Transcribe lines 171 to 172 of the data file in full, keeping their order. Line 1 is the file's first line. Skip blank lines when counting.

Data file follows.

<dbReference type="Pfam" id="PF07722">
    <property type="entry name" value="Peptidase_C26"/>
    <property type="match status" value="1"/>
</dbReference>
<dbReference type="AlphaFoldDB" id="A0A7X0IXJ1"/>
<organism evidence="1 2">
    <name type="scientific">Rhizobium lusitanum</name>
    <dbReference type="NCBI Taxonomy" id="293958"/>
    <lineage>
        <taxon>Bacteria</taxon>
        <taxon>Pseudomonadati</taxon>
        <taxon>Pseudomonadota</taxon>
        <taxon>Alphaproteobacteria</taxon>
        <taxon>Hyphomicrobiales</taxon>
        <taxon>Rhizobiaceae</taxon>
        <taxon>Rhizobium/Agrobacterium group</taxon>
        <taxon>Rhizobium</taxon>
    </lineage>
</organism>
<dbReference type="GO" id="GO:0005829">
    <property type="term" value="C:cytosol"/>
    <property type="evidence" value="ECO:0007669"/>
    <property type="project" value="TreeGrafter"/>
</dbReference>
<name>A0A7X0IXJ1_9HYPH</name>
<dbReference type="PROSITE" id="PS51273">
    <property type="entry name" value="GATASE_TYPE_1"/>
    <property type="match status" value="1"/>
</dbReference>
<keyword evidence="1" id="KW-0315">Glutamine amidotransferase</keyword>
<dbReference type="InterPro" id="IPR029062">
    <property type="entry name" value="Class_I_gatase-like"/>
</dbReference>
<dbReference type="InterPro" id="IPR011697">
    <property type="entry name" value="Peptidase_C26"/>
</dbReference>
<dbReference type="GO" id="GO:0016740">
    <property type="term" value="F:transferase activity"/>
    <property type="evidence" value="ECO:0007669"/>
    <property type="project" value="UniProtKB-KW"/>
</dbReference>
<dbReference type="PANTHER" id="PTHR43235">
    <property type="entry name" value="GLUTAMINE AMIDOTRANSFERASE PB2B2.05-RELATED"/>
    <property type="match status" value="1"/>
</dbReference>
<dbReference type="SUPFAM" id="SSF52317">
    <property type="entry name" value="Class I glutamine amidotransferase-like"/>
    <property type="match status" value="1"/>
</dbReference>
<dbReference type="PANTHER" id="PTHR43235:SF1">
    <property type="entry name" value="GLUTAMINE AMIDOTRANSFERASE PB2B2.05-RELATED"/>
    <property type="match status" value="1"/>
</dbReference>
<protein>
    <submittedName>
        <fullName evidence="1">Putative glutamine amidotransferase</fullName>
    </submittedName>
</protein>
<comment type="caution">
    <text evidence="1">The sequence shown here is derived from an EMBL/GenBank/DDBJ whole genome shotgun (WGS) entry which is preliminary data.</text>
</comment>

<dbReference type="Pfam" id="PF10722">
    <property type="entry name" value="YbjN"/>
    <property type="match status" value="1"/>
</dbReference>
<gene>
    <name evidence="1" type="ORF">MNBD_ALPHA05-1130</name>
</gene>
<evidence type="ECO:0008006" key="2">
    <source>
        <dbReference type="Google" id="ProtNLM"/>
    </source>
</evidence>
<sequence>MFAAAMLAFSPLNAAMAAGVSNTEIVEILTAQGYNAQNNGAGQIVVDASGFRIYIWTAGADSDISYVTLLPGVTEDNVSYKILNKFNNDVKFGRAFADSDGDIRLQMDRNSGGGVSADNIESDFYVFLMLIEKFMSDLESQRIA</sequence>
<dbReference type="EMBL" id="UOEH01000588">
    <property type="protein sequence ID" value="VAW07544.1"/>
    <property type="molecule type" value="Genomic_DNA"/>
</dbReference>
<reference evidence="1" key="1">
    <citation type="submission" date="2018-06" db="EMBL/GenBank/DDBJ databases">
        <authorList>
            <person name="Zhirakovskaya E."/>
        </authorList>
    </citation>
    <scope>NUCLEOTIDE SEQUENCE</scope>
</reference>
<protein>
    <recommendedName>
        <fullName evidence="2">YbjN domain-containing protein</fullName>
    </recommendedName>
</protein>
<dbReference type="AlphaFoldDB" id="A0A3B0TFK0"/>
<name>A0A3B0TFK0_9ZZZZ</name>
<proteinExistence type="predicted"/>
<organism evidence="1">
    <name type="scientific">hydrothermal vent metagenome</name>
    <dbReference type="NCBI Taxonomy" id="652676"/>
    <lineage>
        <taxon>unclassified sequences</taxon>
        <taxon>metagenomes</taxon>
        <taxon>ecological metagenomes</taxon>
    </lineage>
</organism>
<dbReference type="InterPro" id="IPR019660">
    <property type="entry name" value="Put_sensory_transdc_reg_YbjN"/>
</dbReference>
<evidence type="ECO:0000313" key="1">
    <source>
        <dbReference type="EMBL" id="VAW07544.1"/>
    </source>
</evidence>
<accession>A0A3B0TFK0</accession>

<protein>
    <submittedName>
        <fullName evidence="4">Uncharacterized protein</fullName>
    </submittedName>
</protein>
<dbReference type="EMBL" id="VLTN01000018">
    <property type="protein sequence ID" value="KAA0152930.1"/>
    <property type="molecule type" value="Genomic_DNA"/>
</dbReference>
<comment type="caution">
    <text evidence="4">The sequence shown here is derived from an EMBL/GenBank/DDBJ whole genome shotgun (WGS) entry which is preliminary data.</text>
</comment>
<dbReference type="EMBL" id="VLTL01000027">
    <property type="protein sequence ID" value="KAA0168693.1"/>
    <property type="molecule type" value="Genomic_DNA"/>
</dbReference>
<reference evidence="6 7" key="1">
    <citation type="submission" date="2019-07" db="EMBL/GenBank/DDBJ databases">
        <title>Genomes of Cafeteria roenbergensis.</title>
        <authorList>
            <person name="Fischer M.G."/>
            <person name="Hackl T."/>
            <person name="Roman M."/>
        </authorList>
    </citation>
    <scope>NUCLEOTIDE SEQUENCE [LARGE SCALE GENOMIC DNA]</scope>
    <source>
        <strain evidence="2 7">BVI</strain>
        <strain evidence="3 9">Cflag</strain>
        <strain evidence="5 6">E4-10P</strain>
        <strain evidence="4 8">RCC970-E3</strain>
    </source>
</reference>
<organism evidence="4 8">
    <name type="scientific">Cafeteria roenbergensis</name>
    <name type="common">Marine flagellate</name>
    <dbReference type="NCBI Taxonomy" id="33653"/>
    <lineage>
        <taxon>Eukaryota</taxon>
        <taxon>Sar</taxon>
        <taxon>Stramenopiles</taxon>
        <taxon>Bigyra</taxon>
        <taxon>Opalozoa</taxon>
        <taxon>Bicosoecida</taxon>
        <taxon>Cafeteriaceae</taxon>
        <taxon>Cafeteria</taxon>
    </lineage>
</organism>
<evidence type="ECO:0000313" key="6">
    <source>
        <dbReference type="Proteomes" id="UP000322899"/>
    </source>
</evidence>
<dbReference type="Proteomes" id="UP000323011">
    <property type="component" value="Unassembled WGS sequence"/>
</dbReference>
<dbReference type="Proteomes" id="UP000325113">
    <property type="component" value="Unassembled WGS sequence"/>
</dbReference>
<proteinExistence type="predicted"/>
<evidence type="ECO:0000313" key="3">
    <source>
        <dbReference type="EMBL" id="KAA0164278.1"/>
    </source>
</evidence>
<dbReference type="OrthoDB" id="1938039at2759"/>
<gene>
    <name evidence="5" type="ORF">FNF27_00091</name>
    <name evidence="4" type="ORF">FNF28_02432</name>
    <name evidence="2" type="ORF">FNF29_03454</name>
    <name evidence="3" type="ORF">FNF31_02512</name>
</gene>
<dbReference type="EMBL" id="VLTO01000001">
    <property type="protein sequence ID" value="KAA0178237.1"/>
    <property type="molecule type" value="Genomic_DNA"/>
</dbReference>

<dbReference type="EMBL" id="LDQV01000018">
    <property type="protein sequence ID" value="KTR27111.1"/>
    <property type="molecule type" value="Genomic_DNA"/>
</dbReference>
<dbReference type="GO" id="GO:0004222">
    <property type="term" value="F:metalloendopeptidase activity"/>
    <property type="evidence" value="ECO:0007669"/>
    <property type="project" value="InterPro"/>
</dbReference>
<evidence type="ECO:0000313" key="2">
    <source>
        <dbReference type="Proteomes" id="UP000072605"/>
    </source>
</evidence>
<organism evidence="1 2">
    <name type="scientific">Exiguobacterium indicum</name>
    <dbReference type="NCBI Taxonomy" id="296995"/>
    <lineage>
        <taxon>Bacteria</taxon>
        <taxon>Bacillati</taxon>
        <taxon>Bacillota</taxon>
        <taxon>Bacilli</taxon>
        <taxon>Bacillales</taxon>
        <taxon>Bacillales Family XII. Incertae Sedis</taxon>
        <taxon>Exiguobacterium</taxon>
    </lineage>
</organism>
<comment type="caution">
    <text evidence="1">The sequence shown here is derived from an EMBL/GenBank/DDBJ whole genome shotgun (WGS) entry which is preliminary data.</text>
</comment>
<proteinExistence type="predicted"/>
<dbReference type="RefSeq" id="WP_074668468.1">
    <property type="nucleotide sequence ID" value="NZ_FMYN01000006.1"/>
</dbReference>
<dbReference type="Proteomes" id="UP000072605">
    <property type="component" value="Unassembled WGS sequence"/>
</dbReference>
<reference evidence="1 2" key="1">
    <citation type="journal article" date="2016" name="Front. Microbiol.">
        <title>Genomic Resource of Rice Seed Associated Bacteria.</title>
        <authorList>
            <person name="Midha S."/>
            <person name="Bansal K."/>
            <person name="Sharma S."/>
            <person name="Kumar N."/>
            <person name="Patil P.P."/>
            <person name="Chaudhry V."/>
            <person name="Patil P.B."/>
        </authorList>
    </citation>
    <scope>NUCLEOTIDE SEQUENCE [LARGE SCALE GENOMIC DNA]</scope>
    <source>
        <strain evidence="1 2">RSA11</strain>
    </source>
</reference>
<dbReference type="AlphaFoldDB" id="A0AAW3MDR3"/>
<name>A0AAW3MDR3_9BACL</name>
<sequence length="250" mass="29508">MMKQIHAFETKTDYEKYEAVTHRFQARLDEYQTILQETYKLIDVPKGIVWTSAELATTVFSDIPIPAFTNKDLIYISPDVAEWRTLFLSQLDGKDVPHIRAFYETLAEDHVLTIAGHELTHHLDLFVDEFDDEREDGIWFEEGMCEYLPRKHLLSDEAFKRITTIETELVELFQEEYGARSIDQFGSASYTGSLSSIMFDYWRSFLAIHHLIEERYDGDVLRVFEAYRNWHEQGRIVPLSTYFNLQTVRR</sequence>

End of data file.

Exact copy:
</dbReference>
<proteinExistence type="predicted"/>